Beginners Guide To Smoking A Turkey On A Smoker

First, let me welcome you to the wonderful world of smoking on a Weber Smokey Mountain Cooker Smoker. The smoker is not only easy to use but will provide you one of the greatest turkeys you will ever eat!  The 18”and 22” smokers are great for smoking full-size turkeys.  You won’t likely be able to fit a full-size turkey on the 14” smoker but you can smoke a turkey breast on it.

Prep for the turkey

Preparing the smoker

  • Take the smoker apart into 3 sections. Place your chimney starter on the middle section of the smoker.
  • Light a chimney starter that is filled ¾ of the way with charcoal and wait until it is ashed over.
  • Place 6 wood chunks (4 cherry and 2 hickory) in an X shape on the bottom charcoal grate.
  • Fill the bottom ring of the smoker about halfway up to the first circle with unlit charcoal; this will be equivalent to one chimney starter.
  • Dump the lit charcoal on the unlit and let it kindle for 5-10 minutes. Put the smoker back together and place about 2-3 liters of water in the water pan. Set the bottom vents to about a quarter of the way open and keep the lid vent halfway open.
  • Preheat for 10-15 minutes until the smoker stabilizes at your desired temperature. Get our guide here on temperature ranges.  
  • If it is going to be cold where you live, like it will be here in the Midwest, then the turkey will take few extra minutes/pound to cook.  

Time

  • Keep the bottom vents locked in to about a quarter to halfway open and start with the top vent halfway open. Control the temperature throughout the process by turning the top vent to being more open to get the temperature higher or closing it a little to cool it down. 
  • Check the temperature of the turkey halfway through the cook, three quarters of the way and then when you think it is done to make sure that you are on the right track to hit 165. This will help you monitor the turkey and make sure it is not over cooked!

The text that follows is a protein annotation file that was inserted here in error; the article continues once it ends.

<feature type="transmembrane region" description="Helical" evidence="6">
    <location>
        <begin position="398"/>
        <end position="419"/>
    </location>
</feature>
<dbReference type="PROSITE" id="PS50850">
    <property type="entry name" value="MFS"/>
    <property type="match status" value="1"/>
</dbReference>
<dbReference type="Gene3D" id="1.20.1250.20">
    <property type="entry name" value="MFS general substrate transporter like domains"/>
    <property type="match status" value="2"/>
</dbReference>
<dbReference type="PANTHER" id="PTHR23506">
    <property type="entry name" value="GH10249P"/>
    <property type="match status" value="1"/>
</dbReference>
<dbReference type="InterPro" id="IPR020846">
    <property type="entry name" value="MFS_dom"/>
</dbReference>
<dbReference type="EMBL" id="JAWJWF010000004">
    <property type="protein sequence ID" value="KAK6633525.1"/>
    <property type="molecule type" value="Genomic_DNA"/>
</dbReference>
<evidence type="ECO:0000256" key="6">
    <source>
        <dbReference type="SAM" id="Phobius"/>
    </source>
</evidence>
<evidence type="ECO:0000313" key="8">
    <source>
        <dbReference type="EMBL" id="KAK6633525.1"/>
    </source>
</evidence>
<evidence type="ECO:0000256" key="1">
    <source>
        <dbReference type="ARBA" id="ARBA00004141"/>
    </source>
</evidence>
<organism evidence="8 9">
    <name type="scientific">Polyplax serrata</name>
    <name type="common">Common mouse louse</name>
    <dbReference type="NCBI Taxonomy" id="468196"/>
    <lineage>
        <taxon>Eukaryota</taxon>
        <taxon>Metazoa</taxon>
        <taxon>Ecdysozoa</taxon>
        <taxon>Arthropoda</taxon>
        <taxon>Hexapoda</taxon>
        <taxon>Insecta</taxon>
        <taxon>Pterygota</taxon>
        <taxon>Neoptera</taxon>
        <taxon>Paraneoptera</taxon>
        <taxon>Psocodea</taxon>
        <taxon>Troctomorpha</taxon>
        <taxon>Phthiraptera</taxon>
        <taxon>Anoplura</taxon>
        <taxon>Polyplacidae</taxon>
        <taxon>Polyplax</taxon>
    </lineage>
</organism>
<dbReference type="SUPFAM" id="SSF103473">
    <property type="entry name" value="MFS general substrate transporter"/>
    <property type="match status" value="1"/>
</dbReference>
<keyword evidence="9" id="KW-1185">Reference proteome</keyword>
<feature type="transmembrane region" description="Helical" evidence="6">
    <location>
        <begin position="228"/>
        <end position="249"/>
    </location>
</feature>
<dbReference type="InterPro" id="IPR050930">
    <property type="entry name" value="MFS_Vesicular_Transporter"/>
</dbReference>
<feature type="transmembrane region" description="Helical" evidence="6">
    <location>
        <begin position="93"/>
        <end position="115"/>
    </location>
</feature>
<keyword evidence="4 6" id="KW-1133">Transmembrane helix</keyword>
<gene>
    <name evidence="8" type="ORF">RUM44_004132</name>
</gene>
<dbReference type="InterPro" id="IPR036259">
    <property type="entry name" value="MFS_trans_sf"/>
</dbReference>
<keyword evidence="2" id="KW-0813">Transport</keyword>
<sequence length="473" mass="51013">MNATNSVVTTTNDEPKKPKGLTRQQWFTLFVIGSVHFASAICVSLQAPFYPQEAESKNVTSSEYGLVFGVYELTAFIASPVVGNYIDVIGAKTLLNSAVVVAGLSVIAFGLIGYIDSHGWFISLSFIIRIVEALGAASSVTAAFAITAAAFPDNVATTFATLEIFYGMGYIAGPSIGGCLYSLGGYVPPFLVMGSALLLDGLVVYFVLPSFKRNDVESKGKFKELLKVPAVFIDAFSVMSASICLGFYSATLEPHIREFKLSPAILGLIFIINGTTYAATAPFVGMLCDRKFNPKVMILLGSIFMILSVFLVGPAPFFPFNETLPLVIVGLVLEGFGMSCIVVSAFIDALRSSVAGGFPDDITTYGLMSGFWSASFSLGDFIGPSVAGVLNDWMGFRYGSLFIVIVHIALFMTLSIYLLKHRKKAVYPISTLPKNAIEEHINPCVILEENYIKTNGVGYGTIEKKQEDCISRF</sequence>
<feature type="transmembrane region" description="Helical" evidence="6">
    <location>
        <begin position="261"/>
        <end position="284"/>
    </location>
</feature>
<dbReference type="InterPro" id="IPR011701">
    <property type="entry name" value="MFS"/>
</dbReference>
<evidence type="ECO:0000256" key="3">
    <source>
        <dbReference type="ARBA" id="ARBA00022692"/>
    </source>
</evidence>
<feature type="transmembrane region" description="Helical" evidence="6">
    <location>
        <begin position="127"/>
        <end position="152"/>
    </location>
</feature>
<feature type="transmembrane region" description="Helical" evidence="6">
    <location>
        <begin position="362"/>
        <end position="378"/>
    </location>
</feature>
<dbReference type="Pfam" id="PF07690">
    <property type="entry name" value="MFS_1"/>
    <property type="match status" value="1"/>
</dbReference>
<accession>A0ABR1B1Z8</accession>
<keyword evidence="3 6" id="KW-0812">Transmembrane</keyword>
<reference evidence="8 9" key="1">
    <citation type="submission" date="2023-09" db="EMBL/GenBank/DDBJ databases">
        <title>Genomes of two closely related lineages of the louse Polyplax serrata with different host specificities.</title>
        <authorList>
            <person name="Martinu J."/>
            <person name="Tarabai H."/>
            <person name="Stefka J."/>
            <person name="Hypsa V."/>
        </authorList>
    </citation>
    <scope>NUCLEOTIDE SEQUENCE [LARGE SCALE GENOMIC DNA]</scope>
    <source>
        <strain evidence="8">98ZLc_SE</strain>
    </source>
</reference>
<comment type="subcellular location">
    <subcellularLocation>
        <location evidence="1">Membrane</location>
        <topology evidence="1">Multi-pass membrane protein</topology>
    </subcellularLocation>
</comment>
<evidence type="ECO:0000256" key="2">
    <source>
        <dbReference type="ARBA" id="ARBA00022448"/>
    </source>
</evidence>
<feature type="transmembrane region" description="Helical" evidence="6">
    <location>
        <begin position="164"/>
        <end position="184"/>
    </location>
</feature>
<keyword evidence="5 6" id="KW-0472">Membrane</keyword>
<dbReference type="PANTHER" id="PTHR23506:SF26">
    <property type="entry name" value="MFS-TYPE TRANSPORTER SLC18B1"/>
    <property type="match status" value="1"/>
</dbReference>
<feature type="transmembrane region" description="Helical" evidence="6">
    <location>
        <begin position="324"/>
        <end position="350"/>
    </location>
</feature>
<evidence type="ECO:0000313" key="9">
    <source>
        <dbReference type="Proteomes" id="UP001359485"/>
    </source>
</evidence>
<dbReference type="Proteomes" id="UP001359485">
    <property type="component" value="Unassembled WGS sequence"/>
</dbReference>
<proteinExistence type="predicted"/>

• The more you open the lid, the longer it will take to cook so be patient, relax and go watch some more football.

When is it done?

  • Keep in the mind that the turkey could cook a little quicker than you expect so be sure to have checked it halfway, three quarters of the way and then when you think it is done.
  • Check the temperature of the turkey on the innermost part of the thigh and the thickest part of the breast to make sure that it is fully cooked at 165 degrees before removing it.
  • This step is important! Let it rest for 20-30% of the total cooking time.  You can loosely cover the turkey with a piece of aluminum foil while it is resting or you can just leave it uncovered.
  • Before you carve into that beautiful bird, share your pictures on social media with us! #BestTurkeyEver

​​Looking for more turkey inspiration?  Be sure to check out more tips here 

What are your thoughts? (6)

11.24.16

Peter L

How does this work when its 30F outside, I cant get the smoker up to 240F to start. Any suggestions?

Does the amount ofd water have anything to do with it? I filled the bowl with maybe 3 gallons of water, just about up to the top. Is this too much water and causing everything to be too cool? if so how do you drain it out with the fire on?

11.24.16

Kevin Kolman

Peter,
Best thing to do is it keep the unit apart for 10 minutes to make sure all the charcoal is up and fired. I then put the unit back together with all dampers open This usually does the trick. IF you put too much water in the pan or put too much charcoal in the bottom of the unit both or one of these can cause you problems. I like 2-3 liters of water in the water pan not gallons. Sounds like too much water. Hope this helps and I hope you had a great Thanksgiving and an even better Holiday season!! Grill On!!